By: Jessica Rodriguez, Connecticut Dole Caregiver Fellow Alumna
When Jorge and I began dating, there were Post-It notes all over his apartment – on his desk, on the doorway to his bathroom closet and bedroom, on the bathroom mirror, fridge – reminders ranging from due dates for bills, phone numbers, his bank, appointments, school test dates, even when to do the laundry.
It had been a year since he returned from deployment in Iraq. While there, he was exposed to two improvised explosive devices (IEDs) that left him with hearing loss, a closed-skull traumatic brain injury, back fractures, post-traumatic stress and other injuries that later included seizures. Those Post-It notes were among the first clues I had that Jorge’s injuries, invisible to the untrained eye, ran deep.
When Jorge came back from Iraq, he returned to his job as a surgical tech at the Groton Submarine Base in Connecticut. A year later, as the impact of his injuries became more apparent, he was honorably discharged from the military and referred to the veterans’ hospital in New Haven.
Over the next several years, Jorge’s cognitive and physical condition continued to deteriorate. I left my nursing career to care for my husband full-time. By early spring of 2015, despite multiple therapies a week, including occupational therapy, speech therapy, physical therapy, and counseling, Jorge’s mental, physical, and emotional wellbeing declined further. He became more forgetful and easily agitated.
He started shuffling when he walked and began to lose the ability to speak in full sentences. Often dizzy, Jorge experienced frequent migraines and began having seizures that left him unable to drive. As I watched him continue to decline, I searched for ways to help. Pointing to his deteriorating condition, I challenged the doctors, but my voice was like an echo into the abyss. The head neurologist of the VA hospital told us there was nothing more they could do for him.
The worst moments were those times when I could see he was losing all hope for getting better. As we sat at the table the night before he started the SHARE Military Initiative program at Shepherd Center in Atlanta, Jorge said, “I don’t think anything will help me.”
A Nurse Named Sue, SHARE & Shepherd’s Men
After eight years in the VA healthcare system with no improvement in Jorge’s condition, our two- fold miracle came in the shape of a nurse named Sue Lado from the Navy Marine Relief Society. She referred us to the SHARE Military Initiative at Shepherd Center in Atlanta and the Shepherd’s Men, a group of veterans and patriots who help raise money to enable men and women like Jorge to participate in the life-saving program.
Without SHARE, Jorge said he would not be here today. When he said this, it scared me to the core. I realized then, that if we hadn’t gone to SHARE, my husband could have been one of the 22 veterans lost to suicide each day.
Rodriguez family in Atlanta during Jorge’s treatment
The SHARE Military Initiative is a unique program that helps post-9/11 service members suffering from TBI and PTS receive cohesive, tailored, multidisciplinary care and therapies all in one place. Their full-immersion approach has helped nearly 600 veterans develop the tools they need to adapt and cope with their disabilities. SHARE’s success has gained national attention and is now a model for other therapeutic centers across the country.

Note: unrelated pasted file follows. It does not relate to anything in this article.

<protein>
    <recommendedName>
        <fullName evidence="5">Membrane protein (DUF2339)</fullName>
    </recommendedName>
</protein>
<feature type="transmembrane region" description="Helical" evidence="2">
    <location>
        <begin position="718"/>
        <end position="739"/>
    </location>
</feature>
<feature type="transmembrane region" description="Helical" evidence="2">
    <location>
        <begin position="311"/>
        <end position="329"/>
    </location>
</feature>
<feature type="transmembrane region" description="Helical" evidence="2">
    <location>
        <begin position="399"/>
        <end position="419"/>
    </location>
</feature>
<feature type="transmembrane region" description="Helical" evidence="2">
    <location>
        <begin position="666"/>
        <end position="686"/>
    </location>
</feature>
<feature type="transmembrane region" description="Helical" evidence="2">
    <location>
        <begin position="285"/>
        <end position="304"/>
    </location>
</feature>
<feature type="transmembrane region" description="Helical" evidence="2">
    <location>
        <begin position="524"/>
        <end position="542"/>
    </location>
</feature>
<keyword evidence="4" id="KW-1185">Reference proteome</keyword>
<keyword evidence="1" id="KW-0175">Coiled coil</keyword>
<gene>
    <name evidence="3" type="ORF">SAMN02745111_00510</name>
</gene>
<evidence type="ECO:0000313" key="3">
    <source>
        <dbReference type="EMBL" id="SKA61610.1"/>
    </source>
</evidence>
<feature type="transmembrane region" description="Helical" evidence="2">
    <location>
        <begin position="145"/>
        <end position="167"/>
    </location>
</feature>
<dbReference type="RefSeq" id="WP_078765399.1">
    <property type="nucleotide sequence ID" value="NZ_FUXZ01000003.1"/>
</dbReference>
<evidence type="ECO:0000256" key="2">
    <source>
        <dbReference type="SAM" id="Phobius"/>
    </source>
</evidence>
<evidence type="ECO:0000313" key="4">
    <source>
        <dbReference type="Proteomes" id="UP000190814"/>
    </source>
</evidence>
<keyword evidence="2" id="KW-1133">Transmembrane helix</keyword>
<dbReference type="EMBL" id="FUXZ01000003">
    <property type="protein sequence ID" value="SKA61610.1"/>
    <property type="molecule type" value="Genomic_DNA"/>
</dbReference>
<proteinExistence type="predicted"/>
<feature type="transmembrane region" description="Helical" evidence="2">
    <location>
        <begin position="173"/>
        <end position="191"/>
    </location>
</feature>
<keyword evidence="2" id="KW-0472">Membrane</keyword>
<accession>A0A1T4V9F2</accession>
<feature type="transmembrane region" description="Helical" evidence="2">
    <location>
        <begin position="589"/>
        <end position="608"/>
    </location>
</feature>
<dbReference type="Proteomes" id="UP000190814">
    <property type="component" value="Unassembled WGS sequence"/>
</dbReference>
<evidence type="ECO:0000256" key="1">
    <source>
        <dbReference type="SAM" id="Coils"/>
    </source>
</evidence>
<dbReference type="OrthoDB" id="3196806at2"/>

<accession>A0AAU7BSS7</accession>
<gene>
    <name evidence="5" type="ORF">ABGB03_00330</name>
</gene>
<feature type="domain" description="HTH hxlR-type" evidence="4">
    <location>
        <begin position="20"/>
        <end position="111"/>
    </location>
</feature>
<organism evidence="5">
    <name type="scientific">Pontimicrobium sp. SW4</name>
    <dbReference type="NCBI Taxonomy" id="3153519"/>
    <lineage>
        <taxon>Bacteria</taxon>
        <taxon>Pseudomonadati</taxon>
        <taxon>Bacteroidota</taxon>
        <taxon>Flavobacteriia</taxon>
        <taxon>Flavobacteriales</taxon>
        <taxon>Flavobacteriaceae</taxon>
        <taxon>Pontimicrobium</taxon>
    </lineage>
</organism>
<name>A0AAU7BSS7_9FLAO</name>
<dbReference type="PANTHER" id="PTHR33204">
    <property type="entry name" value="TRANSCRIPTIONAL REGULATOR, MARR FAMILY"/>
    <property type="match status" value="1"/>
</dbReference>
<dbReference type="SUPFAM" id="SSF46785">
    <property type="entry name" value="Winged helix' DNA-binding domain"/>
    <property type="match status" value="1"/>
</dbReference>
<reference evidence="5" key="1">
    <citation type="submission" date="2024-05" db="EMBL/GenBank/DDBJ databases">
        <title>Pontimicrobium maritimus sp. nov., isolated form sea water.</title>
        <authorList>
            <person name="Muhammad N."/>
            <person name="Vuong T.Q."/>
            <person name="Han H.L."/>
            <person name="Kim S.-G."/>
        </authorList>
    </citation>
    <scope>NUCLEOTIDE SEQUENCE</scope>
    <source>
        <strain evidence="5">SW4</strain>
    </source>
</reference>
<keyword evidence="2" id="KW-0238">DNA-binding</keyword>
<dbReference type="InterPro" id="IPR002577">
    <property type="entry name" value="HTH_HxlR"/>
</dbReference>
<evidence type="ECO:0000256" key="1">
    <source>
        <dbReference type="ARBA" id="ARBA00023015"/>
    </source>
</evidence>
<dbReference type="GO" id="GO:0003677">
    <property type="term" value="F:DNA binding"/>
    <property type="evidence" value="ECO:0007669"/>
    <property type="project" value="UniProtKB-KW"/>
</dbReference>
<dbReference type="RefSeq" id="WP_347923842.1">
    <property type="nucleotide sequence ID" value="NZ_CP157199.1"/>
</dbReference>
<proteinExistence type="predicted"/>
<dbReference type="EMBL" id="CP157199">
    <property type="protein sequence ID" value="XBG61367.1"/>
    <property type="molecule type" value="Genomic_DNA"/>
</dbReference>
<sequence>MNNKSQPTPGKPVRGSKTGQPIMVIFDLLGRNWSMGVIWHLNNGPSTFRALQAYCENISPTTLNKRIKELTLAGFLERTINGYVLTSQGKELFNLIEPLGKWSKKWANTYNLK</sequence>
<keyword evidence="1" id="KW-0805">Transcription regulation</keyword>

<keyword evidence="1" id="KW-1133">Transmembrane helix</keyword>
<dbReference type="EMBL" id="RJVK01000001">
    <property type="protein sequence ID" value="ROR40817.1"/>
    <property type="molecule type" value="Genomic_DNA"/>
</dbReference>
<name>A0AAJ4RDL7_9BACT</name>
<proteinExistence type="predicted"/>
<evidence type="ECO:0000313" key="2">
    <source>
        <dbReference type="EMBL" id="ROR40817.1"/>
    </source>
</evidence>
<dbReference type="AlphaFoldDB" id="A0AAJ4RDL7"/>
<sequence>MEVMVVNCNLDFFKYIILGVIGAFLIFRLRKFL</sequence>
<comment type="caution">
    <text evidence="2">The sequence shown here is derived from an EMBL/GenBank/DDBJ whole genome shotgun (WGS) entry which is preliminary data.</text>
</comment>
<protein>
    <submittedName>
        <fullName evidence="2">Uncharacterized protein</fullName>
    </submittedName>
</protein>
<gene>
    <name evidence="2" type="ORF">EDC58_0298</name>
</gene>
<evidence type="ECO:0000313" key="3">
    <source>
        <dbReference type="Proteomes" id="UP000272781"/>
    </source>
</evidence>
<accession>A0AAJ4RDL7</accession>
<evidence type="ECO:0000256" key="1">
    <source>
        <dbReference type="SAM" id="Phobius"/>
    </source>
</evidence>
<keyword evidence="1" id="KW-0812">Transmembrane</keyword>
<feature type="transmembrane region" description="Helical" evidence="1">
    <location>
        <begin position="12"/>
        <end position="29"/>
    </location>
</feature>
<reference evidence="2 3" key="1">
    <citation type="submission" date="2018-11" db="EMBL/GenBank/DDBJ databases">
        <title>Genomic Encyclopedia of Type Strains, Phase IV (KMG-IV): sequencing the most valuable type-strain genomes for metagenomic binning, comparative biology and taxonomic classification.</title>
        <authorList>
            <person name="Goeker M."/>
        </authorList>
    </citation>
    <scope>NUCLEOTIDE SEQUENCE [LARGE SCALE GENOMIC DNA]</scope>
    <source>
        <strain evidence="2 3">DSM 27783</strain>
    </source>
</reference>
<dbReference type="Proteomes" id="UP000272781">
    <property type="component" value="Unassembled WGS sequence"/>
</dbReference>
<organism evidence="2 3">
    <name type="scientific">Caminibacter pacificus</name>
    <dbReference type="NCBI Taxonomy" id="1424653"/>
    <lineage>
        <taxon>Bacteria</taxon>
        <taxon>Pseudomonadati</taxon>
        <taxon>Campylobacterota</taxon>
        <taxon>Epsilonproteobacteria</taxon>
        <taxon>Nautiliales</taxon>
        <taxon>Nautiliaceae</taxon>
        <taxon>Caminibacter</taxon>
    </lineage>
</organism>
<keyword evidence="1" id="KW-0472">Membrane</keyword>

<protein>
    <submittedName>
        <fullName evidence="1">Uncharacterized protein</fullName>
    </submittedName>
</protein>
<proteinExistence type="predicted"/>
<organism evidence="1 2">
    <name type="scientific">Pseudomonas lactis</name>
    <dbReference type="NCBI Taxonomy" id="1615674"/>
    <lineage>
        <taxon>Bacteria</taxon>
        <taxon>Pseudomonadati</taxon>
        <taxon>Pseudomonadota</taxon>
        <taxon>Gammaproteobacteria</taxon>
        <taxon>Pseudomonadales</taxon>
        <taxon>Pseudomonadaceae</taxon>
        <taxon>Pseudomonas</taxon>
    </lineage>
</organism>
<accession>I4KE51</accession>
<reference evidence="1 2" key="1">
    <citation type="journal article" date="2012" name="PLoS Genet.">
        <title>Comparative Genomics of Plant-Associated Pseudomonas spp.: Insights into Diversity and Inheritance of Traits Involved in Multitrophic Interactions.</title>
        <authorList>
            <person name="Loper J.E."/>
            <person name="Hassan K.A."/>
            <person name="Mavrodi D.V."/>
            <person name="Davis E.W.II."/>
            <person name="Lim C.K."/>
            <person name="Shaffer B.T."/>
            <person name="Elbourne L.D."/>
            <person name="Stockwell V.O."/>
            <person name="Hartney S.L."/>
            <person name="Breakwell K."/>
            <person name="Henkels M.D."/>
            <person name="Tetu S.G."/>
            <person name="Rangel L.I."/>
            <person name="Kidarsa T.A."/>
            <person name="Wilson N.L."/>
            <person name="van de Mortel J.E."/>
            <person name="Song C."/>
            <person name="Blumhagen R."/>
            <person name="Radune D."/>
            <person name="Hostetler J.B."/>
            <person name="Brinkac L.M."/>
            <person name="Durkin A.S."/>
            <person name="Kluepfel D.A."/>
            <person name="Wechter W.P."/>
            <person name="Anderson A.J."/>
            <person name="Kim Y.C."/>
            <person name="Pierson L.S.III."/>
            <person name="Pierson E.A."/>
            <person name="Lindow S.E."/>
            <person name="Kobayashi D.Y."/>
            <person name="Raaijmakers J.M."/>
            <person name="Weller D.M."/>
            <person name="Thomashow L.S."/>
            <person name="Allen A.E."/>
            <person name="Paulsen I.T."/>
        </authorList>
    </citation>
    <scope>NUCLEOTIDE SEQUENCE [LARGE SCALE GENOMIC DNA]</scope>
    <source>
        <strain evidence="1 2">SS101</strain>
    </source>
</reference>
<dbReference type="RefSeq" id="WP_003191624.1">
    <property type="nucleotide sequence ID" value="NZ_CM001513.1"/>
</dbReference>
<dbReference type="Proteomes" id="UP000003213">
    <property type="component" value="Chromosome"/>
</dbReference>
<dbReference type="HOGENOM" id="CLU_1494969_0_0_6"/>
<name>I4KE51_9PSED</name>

After the three-month program at SHARE, my husband was walking, talking in full sentences, and able to engage in community activities with better focus and retention. SHARE gave us support, understanding, new treatments, and counseling. All of this bridged the gap between a war zone and a way home. SHARE validated, diagnosed, and treated my husband’s injuries that others dismissed. The people at SHARE inspired Jorge to give 110 percent to the program and succeed in his treatment goals.
SHARE Support of Veterans, their Caregivers, and Families
In most cases, the veteran can attend SHARE independently and live near the Shepherd Center campus for the length of his or her treatment. If a veteran has injuries that require a caregiver, the staff is very helpful and mindful to include the veteran’s caregiver in their care plan. Because of Jorge’s care needs, they asked me to go with him to SHARE.
We were a young family with two little girls, so our journey to SHARE became a family affair. Being a full-time caregiver for my husband and caring for our family while at a veteran-centered program, had its obstacles as I fought with isolation and burnout. SHARE offered counseling for me, enhancing my ability to provide self-care while being a caregiver.
Jorge and I realized early in treatment that his love for his family was a motivator, and SHARE used that to develop tasks and goals centered on his family contributions. Our love and support for Jorge became part of his care, too. SHARE worked with me and provided support for us that made our family feel like we were healing together.
Now, we only use Post-It notes to write “I love you” because at SHARE we learned how to use adaptations like an iPhone with labeled alarms, and our synched digital calendars for reminders and schedules. SHARE’s innovative life coach program helped us integrate new routines and adaptations at home, encouraged Jorge to focus on his goals, and gave him inspiration to try new hobbies. When rough days happen, he now has tools that help him. We are tremendously grateful to Sue, Shepherd’s Men and the medical staff at SHARE for all they have given us. SHARE gave Jorge a life with hope, gave me my husband back, and our little girls their daddy back.
Jessica Rodriguez is a former nurse and now a full-time caregiver and wife living with her veteran husband, Jorge, and their two daughters in Griswold, Conn. Jessica is a 2017 Elizabeth Dole Caregiver Fellow for Connecticut.